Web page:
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The Carletonian

Eye-Opening: This is what Stevie P.’s presidency would look like if he were a Tide Pod

It’s as ubiquitous as knock-knock jokes at Carleton: “What would Stevie P’s presidency look like if he were a Tide Pod?”

For those unaware, Tide Pods are dissolvable pods of Tide laundry detergent that are designated for washing clothes. Many—in particular, teenage populations—have noticed the capsules’ visual similarity to candy (a “forbidden fruit”) and, in addition, have voiced wishes to consume them, despite their widely-known health hazards and aggressive corporate campaigning against the trend (e.g. Rob Gronkowski’s “What the heck is going on, people? Use Tide Pods for washing. Not eating. Do not eat. In the meantime, join the DD Perks app and start earning awards right away, like Free Dunkin’ Beverages all year long and access to On-the-Go Mobile Ordering!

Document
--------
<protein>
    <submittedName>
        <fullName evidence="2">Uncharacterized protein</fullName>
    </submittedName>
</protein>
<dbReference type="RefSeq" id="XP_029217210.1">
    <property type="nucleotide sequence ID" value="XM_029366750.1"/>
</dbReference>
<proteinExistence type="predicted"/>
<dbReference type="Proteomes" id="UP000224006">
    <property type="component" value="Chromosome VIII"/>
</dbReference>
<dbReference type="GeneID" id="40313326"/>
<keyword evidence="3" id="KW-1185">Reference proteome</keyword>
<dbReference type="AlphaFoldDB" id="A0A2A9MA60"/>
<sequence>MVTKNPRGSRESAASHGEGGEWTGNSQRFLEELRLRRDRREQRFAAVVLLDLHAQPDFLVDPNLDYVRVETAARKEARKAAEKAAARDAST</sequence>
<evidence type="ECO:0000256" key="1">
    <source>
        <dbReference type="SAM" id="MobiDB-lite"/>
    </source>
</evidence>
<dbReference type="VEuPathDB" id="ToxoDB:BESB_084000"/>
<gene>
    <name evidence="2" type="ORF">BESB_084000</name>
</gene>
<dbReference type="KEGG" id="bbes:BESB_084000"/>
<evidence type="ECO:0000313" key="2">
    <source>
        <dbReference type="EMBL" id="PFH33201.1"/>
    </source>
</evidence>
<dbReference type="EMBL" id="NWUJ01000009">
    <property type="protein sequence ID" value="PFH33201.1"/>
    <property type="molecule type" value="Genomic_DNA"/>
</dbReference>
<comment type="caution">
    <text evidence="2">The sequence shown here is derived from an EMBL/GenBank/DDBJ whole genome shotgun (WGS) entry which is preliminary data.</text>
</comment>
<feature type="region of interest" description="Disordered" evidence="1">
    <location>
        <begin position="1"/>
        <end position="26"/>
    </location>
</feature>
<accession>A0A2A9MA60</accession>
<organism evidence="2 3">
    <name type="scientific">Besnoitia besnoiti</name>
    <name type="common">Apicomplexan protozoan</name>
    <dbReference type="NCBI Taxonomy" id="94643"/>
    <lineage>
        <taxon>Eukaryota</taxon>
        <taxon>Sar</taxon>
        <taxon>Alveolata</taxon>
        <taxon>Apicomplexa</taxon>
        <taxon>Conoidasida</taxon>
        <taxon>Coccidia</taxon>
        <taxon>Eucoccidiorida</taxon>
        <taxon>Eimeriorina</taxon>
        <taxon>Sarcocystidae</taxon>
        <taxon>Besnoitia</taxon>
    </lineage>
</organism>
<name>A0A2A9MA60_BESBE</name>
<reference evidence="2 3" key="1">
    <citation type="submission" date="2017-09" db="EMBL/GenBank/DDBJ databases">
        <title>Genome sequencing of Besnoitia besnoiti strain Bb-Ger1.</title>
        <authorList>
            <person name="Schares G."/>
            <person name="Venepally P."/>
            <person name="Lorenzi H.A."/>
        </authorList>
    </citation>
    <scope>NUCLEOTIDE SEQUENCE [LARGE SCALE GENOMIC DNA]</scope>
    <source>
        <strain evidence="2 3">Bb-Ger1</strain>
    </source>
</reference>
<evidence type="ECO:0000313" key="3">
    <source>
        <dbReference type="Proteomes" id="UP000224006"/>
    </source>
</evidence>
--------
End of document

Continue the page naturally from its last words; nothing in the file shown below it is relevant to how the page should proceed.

But if anything has plagued Stevie P.’s tenure (beyond rampant 69-related jokes and “Happy 420” wishes), it has been the ever-pressing question of what his presidency would look like if he were a Tide Pod.

While not necessarily intuitive, the answer is, given at least a miniscule amount of thought, pretty self-explanatory and understandable if you’re not an idiot. (The fact you had to sit me down and ask me to answer this makes you insufferably stupid and, frankly, it’s embarrassing.)

One of the most ineluctable aspects of Poskanzer’s Tide Pod Presidency would be his ability to stick to certain surfaces. Instead of, say, efficiently walking from meeting to meeting (for example, from his First Laird office to his Nutting House home), if Stevie P. were a Tide Pod, he would most likely stick to many surfaces he runs into and accrue lots of materials on said surfaces.